Remember Jose Mourinho’s mad sprint down the touchline at Old Trafford in 2004?
The image that catapulted the Portuguese into England’s consciousness was inspired by Porto’s last-gasp equaliser, which dumped Manchester United out of the Champions League, authored by the most unlikely of goalscorers—midfield anchorman Costinha.
This week, Costinha will make another—perhaps even more—improbable entry into the rich history of the cup with the big ears.
Now 38, the former Portugal international is the head coach of Pacos de Ferreira, the tiny team from northern Portugal who have reached the Champions League playoffs after an astonishing third-place finish in the 2012/13 Liga Zon Sagres.
In the playoffs, Pacos will face Zenit St. Petersburg, Russia’s richest club. It’s a gargantuan task. The numbers are stark: Zenit’s 2012 annual budget of €215 million is more than 70 times the €3 million that Pacos get by on. In fact, the figure from which the Portuguese minnows have to pay players, admin staff, travel, utility bills and the rest wouldn’t even cover a third of Zenit forward Hulk’s annual gross wage of €10 million.
Pacos’ stadium, Mata Real, only has a capacity of 5,000 and doesn’t meet competition standards, so Costinha and his assistant, Maniche, will host Zenit in the arena where they played the second half of that glorious 2004 Champions League campaign with Porto: the Estadio do Dragao, situated half-an-hour’s drive south-west of Pacos’ home.
Yet Costinha is well versed in upsetting the status quo. He established his reputation in top-level European football as a player in unlikely circumstances, moving from second-tier Maritimo to Monaco in 1998, where he won Ligue 1 and reached a Champions League semi-final in a four-year spell, rubbing shoulders with the likes of Thierry Henry, Fabien Barthez and David Trezeguet.
At Porto, he became the organisational fulcrum of Mourinho’s midfield; calculating, metronomic and reliable. Costinha and Maniche have been close since those days, moving to Dynamo Moscow together in 2005 and later playing alongside one another at Atletico Madrid.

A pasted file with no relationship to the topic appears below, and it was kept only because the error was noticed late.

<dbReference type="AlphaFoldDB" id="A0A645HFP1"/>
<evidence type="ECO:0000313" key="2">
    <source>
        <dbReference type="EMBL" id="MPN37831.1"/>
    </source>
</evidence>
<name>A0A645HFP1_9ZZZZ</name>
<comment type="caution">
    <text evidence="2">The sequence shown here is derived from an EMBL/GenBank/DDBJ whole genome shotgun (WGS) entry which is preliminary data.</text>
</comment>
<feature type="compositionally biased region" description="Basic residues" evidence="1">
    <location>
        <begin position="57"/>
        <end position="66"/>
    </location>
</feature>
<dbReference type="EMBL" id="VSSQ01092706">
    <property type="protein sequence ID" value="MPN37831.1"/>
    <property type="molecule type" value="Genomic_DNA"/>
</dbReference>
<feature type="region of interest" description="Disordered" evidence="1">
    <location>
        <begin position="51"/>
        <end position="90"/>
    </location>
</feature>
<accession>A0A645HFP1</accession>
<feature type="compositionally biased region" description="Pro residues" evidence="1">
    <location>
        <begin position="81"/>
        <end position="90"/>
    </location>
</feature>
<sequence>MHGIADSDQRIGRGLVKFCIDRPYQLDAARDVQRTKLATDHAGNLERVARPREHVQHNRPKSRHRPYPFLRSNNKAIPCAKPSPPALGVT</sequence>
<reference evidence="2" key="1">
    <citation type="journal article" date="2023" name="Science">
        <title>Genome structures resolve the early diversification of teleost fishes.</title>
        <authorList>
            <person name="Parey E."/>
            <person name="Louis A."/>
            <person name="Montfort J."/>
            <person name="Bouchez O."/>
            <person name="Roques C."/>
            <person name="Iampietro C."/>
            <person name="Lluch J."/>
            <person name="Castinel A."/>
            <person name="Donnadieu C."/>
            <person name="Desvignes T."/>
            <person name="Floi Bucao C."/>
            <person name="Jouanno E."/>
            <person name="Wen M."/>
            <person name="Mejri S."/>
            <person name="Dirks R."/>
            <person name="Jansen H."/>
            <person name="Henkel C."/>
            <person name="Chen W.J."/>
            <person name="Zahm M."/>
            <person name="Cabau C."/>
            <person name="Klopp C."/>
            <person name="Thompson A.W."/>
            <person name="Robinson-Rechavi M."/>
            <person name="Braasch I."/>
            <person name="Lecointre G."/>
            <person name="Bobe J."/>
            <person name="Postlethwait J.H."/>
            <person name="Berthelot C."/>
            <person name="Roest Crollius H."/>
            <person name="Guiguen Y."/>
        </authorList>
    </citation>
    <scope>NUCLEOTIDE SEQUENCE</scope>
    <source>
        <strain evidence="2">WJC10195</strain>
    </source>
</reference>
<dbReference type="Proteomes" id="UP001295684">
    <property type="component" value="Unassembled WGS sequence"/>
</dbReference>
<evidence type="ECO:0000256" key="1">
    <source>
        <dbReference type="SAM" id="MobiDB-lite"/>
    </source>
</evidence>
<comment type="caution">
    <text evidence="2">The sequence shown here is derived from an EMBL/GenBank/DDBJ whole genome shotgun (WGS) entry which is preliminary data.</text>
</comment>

Neither quite captured the stellar form of their Porto days again either. Following Costinha’s 2010 retirement, he was appointed director of football at Sporting Clube de Portugal in inauspicious circumstances—he replaced Ricardo Sa Pinto, who was fired after fighting with star striker Liedson in the changing room after a game.
Costinha never came to physical blows with anybody at the Estadio Jose Alvalade, but he upset plenty of people. A confident and forthright communicator, his loud suits and frank statements were too much for many at Sporting. He was fired after less than a year in the job following an interview with Sport TV in which he referred to Sporting as “more of a trampoline than a big club.” A similar role at Servette, with more fall-out, then saw him fired after 10 months.
Let there be no doubt—Costinha is lucky to have the Pacos job. Given the executive nature of his previous post-football jobs and a lack of coaching experience, he was a surprising choice for the Beira-Mar post last season. It is easily argued that they were too far in trouble and too scant of resource for him to save them from relegation, and they produced some pleasing football under his regime. Following Paulo Fonseca—who joined Porto—and replacing a host of key players is a big challenge.
Costinha remains ambitious, though, saying he wants to “surpass expectations” and win the club’s first major trophy, according to Goal.com's Mark Doyle. The natural home for that mentality is this Champions League tie, even if it promises to be a steep climb for Pacos.